Stale Block

What Is a Stale Block?

A stale block refers to a block that has been successfully mined but is not included in the current longest blockchain.

This typically occurs when another block at the same height is added to the chain first.

Stale blocks can result from network latency and temporarily lead to a split in the network, creating two competing blockchains.

Miners resolve this split by continuing to mine new blocks on the valid blockchain, eventually causing other miners to follow suit.

The stale block, part of the chain no longer actively mined, is considered invalid.

The mining reward associated with the stale block is also invalidated and cannot be spent.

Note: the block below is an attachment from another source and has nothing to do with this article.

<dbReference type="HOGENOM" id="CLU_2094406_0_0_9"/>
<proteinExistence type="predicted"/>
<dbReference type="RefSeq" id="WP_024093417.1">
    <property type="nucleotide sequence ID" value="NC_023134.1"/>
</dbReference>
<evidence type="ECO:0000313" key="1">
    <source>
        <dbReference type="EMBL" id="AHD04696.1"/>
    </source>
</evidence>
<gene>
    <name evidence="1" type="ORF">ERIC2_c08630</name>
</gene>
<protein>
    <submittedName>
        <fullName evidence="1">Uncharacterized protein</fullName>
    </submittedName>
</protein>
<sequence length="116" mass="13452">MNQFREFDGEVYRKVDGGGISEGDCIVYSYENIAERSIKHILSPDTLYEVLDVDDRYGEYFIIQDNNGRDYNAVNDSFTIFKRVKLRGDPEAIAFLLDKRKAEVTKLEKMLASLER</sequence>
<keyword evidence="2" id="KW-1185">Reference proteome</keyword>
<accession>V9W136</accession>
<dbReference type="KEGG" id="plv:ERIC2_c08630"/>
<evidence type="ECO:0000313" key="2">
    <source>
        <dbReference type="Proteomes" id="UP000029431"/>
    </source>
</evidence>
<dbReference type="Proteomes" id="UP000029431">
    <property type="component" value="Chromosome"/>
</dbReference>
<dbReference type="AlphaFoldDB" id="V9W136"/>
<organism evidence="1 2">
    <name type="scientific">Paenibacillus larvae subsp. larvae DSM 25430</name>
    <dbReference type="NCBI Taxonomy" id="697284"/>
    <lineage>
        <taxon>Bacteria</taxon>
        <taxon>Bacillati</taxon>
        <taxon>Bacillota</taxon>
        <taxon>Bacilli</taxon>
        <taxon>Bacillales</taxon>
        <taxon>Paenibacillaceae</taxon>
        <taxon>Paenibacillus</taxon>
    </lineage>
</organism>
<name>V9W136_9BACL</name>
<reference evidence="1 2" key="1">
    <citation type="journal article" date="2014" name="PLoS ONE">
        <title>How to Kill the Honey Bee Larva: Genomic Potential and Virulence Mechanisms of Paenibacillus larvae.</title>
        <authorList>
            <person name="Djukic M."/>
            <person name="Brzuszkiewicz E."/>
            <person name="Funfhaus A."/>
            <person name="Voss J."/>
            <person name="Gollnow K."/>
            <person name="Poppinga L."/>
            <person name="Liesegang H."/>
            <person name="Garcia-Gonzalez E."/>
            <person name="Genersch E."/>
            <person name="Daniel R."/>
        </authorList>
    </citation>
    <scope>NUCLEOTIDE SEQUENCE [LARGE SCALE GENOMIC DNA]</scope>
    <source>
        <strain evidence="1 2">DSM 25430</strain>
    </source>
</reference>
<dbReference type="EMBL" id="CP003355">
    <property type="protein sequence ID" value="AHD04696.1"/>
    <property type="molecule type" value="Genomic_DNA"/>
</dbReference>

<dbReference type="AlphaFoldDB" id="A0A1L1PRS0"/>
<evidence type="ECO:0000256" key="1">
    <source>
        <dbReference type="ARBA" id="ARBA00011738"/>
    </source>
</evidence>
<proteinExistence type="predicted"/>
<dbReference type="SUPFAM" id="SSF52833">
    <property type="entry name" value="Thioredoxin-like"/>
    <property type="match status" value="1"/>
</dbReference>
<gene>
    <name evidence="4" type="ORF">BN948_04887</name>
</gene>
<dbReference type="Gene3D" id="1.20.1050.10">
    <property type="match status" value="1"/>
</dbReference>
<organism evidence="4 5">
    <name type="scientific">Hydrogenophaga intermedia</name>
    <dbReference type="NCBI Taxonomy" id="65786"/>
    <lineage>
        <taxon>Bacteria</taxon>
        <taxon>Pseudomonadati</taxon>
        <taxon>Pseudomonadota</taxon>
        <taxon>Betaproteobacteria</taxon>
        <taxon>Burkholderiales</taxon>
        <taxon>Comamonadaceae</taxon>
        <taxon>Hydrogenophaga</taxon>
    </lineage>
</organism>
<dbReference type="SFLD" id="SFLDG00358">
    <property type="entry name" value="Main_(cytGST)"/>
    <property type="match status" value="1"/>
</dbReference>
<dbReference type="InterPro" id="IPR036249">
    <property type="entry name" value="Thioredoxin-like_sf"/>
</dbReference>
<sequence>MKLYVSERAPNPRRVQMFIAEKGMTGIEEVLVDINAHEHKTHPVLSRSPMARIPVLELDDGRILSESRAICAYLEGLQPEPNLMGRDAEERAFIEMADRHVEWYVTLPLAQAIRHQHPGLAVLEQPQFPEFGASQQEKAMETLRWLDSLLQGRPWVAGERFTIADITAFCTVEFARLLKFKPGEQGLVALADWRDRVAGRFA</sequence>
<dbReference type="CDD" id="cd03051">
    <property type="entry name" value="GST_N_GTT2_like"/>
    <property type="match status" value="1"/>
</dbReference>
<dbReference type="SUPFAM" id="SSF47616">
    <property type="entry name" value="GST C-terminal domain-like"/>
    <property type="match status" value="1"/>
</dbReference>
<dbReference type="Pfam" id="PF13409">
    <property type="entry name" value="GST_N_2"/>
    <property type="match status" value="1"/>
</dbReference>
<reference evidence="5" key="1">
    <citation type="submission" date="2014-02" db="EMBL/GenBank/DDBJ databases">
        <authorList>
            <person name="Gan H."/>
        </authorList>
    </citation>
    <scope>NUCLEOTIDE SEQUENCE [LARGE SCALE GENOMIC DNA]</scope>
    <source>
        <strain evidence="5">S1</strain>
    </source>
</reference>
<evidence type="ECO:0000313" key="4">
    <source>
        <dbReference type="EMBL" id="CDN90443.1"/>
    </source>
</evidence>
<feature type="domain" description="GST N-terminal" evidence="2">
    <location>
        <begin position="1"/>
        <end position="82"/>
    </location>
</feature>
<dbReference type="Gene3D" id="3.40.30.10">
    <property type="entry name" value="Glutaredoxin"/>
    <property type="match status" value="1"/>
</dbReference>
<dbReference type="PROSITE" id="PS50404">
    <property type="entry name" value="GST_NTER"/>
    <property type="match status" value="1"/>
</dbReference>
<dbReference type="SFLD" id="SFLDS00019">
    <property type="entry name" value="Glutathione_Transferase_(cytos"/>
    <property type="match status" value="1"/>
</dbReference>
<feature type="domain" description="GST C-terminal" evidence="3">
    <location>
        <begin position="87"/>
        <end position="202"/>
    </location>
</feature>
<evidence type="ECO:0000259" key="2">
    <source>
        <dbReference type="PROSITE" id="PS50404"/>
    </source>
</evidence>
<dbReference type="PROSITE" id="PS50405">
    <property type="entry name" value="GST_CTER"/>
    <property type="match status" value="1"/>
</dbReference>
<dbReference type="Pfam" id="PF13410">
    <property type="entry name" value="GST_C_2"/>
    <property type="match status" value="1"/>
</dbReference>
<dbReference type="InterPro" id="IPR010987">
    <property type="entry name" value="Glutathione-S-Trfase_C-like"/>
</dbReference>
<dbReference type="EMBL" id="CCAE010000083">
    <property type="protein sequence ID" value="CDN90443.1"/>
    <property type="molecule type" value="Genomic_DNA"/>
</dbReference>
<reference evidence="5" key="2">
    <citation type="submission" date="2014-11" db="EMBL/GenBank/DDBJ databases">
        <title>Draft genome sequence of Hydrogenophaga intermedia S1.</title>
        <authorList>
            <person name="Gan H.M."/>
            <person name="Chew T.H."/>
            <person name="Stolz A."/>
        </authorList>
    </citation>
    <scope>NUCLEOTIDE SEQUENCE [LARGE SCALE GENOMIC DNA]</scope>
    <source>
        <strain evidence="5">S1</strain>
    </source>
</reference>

The transactions within the stale block return to the mempool and are subsequently included in future blocks.

What Causes Stale Blocks?

The occurrence of stale blocks is relatively low in Bitcoin due to the low latency between mining pools.

When miners successfully mines a block, they broadcast it to the nodes closest to them, propagating it to nearby nodes, and so on.

However, data transmission is not instantaneous, allowing another miner to find the solution to the same block simultaneously.

Stale Blocks on Ethereum and Other Blockchains

Before Ethereum transitioned to proof-of-stake, stale blocks, referred to as “uncle blocks,” were possible on the Ethereum network.

Miners could still earn a reduced reward from these uncle blocks.

Stale blocks can also occur on other proof-of-work blockchains, although they are more common than Bitcoin.